When we “get religion,” Peter Morales says, “our worship, our small groups, our religious education, and our public witness” will all be guided by an “experience of being loved, of loving, of belonging, of feeling connected to all of creation.”

It is this religious understanding that led my former congregation to respond to their political circumstances by calling up neighboring religious communities, and on the day after the vote about the development, they helped lead an interfaith worship service focusing on our shared values, and our unity as a community.

There were leaders from both sides of the issue.  There was music, and meditation, and prayer. It was just a beginning of a long process of communal reconciliation, but it was a meaningful response.  And it was a religious response.

Our religious calling – so distinct from the political approach- invites us to respond to our utter connectedness.  It doesn’t mean we don’t ever take a particular stand in response to a political issue – it’s just that when we do, it is because doing so would foster greater relationship, facilitate deeper reconciliation, develop greater love – bring more people to the welcome table, and respond to our fundamental religious experience of loving, being loved, and of being connected to everyone else on this precious planet.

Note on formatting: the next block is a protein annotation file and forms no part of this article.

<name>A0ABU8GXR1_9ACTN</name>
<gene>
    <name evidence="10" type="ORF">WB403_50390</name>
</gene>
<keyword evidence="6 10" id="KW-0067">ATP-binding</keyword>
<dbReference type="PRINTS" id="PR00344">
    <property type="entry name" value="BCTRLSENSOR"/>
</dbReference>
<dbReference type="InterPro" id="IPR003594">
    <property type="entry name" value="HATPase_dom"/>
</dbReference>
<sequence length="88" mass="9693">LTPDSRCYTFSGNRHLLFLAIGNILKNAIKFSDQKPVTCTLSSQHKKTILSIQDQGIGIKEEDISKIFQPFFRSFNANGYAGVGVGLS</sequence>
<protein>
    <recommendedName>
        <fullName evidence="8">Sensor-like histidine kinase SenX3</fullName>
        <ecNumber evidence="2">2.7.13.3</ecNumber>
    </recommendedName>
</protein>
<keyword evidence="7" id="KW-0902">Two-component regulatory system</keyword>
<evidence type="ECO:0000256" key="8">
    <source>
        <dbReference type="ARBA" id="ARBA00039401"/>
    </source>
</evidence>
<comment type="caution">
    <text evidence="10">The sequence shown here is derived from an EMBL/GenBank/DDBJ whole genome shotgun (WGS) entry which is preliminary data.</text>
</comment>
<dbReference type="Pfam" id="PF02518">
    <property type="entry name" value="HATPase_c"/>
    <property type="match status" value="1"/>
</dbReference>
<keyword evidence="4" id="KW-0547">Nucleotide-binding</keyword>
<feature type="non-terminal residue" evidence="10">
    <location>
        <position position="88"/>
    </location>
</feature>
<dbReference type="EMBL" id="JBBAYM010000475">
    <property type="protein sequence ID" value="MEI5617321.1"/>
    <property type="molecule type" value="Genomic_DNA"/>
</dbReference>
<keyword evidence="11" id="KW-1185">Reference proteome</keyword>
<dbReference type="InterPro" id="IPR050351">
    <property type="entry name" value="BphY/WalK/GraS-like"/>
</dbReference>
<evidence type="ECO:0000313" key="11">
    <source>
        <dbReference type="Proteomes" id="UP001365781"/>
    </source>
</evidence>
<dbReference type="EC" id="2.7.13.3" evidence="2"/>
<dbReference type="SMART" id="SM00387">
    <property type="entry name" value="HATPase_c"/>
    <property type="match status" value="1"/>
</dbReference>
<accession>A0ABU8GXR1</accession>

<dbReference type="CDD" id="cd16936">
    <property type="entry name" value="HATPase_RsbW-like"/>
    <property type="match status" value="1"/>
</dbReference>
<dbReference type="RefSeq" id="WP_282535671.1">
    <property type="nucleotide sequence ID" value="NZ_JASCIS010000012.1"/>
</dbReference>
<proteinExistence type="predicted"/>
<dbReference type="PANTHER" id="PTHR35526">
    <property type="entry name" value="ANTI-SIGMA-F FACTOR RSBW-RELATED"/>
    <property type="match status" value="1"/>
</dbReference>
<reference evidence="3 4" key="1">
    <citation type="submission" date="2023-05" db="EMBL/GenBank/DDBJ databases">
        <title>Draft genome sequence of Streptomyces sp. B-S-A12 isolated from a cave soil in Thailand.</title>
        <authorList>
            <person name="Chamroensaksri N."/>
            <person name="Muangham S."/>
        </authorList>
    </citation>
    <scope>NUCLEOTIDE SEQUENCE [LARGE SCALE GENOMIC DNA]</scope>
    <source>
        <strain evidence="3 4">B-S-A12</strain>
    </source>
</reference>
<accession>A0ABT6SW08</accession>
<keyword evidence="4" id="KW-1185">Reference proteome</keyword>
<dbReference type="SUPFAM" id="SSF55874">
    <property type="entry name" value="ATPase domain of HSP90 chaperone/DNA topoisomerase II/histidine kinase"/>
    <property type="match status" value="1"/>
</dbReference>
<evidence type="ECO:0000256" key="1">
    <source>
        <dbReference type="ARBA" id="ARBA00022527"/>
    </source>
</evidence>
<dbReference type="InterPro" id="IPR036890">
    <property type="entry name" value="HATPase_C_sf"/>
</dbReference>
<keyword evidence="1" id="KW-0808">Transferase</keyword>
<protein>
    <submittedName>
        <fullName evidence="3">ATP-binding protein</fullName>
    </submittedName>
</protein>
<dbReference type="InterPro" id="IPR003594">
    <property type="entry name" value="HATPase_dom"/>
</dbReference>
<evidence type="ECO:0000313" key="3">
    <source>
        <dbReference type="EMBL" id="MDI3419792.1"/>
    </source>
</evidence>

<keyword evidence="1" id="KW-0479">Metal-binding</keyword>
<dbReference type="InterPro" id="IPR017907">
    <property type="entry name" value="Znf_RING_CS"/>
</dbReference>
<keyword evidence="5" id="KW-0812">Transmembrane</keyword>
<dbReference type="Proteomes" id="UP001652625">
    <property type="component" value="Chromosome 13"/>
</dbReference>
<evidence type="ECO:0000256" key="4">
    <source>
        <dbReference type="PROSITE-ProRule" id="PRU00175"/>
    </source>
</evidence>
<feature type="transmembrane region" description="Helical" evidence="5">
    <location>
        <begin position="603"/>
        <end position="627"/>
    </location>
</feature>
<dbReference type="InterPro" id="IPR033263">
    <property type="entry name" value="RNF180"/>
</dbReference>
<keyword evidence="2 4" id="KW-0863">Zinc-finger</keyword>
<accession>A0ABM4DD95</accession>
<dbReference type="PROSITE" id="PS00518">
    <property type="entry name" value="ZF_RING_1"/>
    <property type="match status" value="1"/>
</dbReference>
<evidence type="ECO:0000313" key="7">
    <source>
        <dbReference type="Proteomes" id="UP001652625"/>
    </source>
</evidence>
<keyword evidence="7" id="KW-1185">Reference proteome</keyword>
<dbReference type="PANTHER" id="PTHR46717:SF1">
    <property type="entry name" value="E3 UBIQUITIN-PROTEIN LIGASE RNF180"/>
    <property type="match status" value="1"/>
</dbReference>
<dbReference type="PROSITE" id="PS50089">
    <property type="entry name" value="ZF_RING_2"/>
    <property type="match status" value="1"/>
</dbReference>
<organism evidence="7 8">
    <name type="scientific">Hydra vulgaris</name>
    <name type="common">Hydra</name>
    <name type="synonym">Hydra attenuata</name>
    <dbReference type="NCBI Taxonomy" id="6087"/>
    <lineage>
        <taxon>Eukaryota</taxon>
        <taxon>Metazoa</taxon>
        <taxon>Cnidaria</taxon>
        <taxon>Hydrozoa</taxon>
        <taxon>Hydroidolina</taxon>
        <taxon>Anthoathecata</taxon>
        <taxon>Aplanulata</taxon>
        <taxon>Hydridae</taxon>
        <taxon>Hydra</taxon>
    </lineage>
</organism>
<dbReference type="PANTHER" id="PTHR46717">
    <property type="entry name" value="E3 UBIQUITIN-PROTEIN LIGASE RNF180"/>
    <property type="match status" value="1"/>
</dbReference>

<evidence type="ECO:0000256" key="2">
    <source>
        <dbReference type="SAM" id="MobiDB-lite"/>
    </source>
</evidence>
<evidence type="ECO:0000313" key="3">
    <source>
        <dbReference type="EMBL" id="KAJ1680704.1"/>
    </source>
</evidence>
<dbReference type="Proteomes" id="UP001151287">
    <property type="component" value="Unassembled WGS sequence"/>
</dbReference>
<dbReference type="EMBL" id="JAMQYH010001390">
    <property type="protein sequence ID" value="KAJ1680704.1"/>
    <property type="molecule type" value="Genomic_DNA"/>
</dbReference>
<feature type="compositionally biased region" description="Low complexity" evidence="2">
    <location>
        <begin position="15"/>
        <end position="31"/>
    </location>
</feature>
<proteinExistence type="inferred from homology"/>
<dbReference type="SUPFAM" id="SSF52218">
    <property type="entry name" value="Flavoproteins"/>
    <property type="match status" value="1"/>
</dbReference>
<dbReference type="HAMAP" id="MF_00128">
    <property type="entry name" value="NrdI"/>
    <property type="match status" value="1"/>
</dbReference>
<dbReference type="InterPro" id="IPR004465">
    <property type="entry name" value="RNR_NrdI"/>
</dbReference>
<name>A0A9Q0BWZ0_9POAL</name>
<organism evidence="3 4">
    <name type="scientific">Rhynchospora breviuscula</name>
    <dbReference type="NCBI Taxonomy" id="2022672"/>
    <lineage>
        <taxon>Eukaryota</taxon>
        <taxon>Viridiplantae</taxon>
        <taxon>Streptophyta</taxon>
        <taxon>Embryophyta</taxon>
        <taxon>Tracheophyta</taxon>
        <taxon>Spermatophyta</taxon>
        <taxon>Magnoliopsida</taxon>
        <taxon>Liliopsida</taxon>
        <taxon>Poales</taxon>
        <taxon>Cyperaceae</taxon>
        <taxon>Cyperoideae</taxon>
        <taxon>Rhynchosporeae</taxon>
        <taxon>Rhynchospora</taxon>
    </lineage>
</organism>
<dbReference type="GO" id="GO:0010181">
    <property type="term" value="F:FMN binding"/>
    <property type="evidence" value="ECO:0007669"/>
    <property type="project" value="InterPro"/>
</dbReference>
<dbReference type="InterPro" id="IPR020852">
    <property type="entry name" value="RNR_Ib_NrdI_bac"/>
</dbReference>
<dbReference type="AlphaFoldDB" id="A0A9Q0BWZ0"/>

Which brings us to the third point from Peter Morales on what it means to “get religion.” He says, “religion concerns that which links us together,” referencing its root – religio, or to bind together.  He goes on to make the bold assertion that “radical individualism may have been a liberating force in the more rigid society of the nineteenth century.  [But] today, in a culture that erodes enduring relationships and isolates people, individualism is a prison.”  And religion – he says – is what frees us from that prison, what allows us to be “saved,” from individualism – what he calls the “spiritual disease of our time.”  Or as our reading puts it, religion is what helps us put love into practice, which sounds easy but is completely not.

In August, our Board President began our Board Retreat by sharing a story similar to the one Karen shared in her chalice lighting. For many years, he said, he kept the church at arm’s length.  He made a motion like this (arm reached out).  Church was a nice thing he did, when it was convenient.  And then, last summer, he attended Leadership School, and he started to connect more fully with our rich tradition, and he had an experience with small group ministry that allowed him to get in touch with that feeling of loving and being loved, that experience of being connected, of being a part of something bigger than himself.